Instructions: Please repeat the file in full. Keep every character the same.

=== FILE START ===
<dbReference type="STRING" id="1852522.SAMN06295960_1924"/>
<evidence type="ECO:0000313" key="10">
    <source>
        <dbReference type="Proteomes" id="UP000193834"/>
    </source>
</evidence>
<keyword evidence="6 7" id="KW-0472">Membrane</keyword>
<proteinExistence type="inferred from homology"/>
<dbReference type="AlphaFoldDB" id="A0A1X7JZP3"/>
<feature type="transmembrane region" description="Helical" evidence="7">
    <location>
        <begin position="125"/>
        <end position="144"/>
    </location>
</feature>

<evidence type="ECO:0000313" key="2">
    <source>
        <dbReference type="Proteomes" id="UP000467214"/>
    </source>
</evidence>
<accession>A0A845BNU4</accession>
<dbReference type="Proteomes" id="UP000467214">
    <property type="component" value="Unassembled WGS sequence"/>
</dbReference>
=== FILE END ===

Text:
<dbReference type="STRING" id="1852522.SAMN06295960_1924"/>
<evidence type="ECO:0000313" key="10">
    <source>
        <dbReference type="Proteomes" id="UP000193834"/>
    </source>
</evidence>
<keyword evidence="6 7" id="KW-0472">Membrane</keyword>
<proteinExistence type="inferred from homology"/>
<dbReference type="AlphaFoldDB" id="A0A1X7JZP3"/>
<feature type="transmembrane region" description="Helical" evidence="7">
    <location>
        <begin position="125"/>
        <end position="144"/>
    </location>
</feature>

<evidence type="ECO:0000313" key="2">
    <source>
        <dbReference type="Proteomes" id="UP000467214"/>
    </source>
</evidence>
<accession>A0A845BNU4</accession>
<dbReference type="Proteomes" id="UP000467214">
    <property type="component" value="Unassembled WGS sequence"/>
</dbReference>